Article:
Unfortunately, Stalin who foolishly sought short-term solutions to Russia’s problem of famine, did not support his work. Vavilov fell from favour and whilst on a plant collecting expedition in the Carpathian Mountains was taken and incarcerated, slowly dying in prison of starvation in 1943. Vavilov’s vast seed bank survived the 872-day Siege of Leningrad. Dedicated scientists bent on protecting this valuable collection, barricaded themselves into the seed bank building and guarded it against looting. Sadly, they succumbed to either starvation or disease. This was an ironic tragedy considering they refused to eat any of the seed they were so intent on protecting.
Plant-based resources in short supply
Not only does conflict cause basic food shortages and threaten plant species survival but it can affect the availability of important plant-based resources. Commodities such as rubber, coal, paper, timber, drugs, cotton and hemp, all derived from plants, have played a key part in conflicts. Of course, control of these critical resources has also propelled countries into war, including tea, spices, salt, grain, flour, bread, sugar and rice.
|One of the many ‘Dig for Victory’ posters
of the Second World War.
War also pushes the agricultural and manufacturing boundaries in the production of food and plant materials. One major commodity during the Second World War of vital importance was rubber. Natural rubber supplies from the plantations of Southeast Asia were severed at the start of the war and American forces were faced with the loss of a hugely important resource even though rubber had been stockpiled in the years preceding the war. With the fall of Singapore and the Dutch East Indies in 1942, rubber exports came to a complete standstill. The Americans invested heavily into developing synthetic rubber, but one of the twentieth century’s greatest ethnobotanists, Professor Richard Evans Schultes, was sent into the remote Amazon basin to hunt for wild rubber. For Schultes, this resulted in 12 years of exploratory research deep within the rainforest.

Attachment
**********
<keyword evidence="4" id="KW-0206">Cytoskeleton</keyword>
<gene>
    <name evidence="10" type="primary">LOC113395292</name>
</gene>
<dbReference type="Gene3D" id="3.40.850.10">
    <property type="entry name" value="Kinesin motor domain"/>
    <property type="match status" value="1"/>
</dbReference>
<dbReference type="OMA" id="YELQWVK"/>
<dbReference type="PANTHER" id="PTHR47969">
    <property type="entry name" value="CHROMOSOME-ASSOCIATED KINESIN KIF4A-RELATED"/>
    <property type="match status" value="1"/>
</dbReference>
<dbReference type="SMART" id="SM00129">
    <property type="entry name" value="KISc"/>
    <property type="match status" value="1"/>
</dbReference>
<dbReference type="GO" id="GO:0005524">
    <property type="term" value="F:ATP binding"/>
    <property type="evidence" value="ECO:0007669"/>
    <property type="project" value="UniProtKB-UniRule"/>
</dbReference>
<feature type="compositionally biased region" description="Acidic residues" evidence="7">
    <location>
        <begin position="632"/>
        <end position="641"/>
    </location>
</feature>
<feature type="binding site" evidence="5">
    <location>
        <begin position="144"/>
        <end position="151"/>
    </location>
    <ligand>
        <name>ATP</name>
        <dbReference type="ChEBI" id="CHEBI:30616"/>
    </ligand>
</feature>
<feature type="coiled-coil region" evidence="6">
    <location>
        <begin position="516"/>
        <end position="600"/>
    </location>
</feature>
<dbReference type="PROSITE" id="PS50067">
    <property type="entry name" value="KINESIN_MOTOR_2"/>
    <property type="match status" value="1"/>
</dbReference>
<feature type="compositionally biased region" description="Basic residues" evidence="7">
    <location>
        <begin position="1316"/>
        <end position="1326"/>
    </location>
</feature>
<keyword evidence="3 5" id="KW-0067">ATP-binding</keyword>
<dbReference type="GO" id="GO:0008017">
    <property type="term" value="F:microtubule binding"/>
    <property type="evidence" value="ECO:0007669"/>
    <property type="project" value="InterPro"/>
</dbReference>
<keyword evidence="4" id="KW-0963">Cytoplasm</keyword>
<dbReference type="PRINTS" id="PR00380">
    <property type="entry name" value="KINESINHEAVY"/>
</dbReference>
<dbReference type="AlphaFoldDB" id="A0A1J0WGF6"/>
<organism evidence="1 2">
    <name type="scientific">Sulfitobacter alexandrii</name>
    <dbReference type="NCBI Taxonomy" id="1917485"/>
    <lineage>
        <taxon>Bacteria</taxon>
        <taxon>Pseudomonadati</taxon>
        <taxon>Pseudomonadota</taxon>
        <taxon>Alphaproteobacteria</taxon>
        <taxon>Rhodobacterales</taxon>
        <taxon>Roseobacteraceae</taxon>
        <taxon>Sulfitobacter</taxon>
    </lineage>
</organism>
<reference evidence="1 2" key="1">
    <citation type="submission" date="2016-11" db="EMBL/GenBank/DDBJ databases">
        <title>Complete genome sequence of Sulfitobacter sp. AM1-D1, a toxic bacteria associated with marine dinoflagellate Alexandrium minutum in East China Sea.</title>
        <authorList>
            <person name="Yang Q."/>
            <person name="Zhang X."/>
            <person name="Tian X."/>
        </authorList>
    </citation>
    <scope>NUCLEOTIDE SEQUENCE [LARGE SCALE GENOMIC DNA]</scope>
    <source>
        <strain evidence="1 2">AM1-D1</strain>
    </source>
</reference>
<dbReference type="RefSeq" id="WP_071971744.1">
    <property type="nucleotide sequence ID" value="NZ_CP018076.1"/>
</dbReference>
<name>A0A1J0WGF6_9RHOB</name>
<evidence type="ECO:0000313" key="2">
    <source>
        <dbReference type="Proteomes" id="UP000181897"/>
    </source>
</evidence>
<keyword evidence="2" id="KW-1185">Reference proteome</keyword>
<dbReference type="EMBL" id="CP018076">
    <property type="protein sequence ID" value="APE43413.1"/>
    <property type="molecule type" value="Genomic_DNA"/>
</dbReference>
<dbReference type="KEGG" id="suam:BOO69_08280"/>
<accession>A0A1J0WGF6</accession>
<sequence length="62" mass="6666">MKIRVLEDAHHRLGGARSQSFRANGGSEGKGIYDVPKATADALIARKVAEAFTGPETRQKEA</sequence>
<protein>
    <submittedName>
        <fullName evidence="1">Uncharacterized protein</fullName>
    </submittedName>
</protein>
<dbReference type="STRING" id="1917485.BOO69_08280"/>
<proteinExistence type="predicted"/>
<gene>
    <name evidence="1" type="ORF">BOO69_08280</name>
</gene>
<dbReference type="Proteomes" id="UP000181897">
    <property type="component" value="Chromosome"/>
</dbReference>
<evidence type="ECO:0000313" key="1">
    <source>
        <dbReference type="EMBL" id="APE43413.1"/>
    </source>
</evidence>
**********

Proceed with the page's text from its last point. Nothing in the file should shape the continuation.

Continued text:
People in Britain were growing their own to combat food shortage
s during the Second World War – spurred by iconic posters emblazoned with the words ‘Dig for Victory’. A staggering 1.4 million people dug up their gardens and lawns to grow vegetables and fruit in Britain. It was similarly successful in the US – by May 1943, 100 acres of land in the Portland area of Oregon was being cultivated by just children!
Plants used to commemorate lives lost
During and after conflict, many plants can hold particular meanings for people. The flowers of certain plants are commonly seen as peaceful elements imbuing a sense of calm and many plants are closely associated with the recognition and commemoration of those who have fallen in wars. The red poppy is one of the most emotive and unforgettable flowers because of war. A symbol of remembrance and hope, and worn by millions of people to remember those who have fallen in battle. The idea of using the poppies stemmed from one of the world’s truly poignant poems, ‘In Flanders Fields’ and is now inextricably entwined with the memory or war. It represents a powerful symbol of our relationship with a plant during and after conflict.
Helen Roberts is a trained landscape architect with a background in plant sciences. She is a probationary member of the Garden Media Guild and a regular contributor to the University of Bristol Botanic Garden blog.